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Click the character infographic to download. The big thing to know about Edmund is that, as Shakespeare repeatedly says, he's "a bastard. Not only was he born out of wedlock, but he also acts like a jerk from the beginning of the play to the end.
He's one of the first characters we meet, and his father Gloucester goes out of his way to let us know that Edmund is his illegitimate son. Imagine yourself at a party and your dad says: "Oh, here's my son, his mom was a hooker, but we had fun together, so here he is. Would it make you want to get even? How about if it happened again and again and again? The play makes it pretty clear that this is a standard conversation for Edmund and his dad. So the first image in this play is a father smiling and abusing his son, and the son smiles right back, just soaking it up.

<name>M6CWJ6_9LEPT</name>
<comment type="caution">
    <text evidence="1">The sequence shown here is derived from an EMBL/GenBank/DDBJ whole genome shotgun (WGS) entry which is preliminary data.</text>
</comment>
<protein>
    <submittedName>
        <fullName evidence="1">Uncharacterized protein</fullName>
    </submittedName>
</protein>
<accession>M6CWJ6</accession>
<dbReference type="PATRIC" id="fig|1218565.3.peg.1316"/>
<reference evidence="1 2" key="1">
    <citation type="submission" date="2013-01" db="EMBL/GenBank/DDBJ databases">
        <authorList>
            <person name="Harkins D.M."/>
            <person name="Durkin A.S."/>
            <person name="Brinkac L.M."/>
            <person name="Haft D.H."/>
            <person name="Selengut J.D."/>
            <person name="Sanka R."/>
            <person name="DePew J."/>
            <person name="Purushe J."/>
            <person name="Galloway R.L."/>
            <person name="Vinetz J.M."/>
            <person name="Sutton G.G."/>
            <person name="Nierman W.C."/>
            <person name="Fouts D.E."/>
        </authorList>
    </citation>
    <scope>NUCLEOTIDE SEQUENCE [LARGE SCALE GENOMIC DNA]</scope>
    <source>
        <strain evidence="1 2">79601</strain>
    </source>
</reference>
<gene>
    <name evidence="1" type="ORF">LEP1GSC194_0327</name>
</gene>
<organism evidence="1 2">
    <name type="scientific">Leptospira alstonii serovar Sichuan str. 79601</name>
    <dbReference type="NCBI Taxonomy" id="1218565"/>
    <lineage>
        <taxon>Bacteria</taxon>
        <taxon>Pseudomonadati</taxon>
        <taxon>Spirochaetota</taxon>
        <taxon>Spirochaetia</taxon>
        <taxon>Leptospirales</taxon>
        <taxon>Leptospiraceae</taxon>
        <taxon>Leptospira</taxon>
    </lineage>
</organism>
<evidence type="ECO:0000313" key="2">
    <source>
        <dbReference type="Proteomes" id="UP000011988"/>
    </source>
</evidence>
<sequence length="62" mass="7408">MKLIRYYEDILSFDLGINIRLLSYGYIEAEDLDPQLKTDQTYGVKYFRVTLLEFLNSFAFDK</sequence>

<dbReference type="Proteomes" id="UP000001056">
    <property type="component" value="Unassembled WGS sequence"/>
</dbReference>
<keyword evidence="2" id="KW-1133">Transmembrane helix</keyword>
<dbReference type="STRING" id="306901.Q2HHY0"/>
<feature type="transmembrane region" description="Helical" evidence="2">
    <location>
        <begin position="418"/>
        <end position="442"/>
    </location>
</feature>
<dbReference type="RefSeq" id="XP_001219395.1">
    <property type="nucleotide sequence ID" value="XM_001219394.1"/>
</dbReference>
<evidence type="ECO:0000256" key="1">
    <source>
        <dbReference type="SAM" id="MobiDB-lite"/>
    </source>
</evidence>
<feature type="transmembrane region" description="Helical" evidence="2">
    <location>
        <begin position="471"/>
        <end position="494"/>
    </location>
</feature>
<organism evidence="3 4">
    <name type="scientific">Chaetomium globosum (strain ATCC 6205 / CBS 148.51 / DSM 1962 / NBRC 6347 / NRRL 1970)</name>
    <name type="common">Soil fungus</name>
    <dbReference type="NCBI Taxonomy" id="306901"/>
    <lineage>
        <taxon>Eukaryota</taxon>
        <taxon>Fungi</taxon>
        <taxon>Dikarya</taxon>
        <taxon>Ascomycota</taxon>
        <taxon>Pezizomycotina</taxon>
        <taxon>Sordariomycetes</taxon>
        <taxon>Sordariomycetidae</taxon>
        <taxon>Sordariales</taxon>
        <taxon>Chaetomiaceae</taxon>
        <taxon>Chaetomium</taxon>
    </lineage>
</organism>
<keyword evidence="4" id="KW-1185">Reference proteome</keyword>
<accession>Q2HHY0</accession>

When Gloucester insults his son, Shakespeare clues us in to the fact that Edmund is a jerk for a reason—as the illegitimate and second born son that's always the butt of his father's jokes, Edmund has been shafted his whole life.
Here's what Edmund has to say about it:. Wherefore 'base,' When my dimensions are as well compact, My mind as generous, and my shape as true As honest madam's issue? In the world of the play which is much like Shakespeare's England , primogeniture the rule by which eldest son inherits all his father's wealth, lands, and titles is the rule and it makes the lives of younger brothers pretty miserable.
This means that Edmund has got some serious motives for acting like, well, a "bastard. This is Shakespeare's little joke, not ours. So, no matter how bad Edmund behaves in the play, it's hard not to feel a little bit sorry for the guy. This is what distinguishes Edmund from the likes of some other Shakespearean villains. In Othello , for example, we're never really quite sure what motivates the evil Iago—it's quite possible that Iago has no real motives at all. But this is Shakespeare, and let's face it, Edmund's a villain, and he's proud of that fact.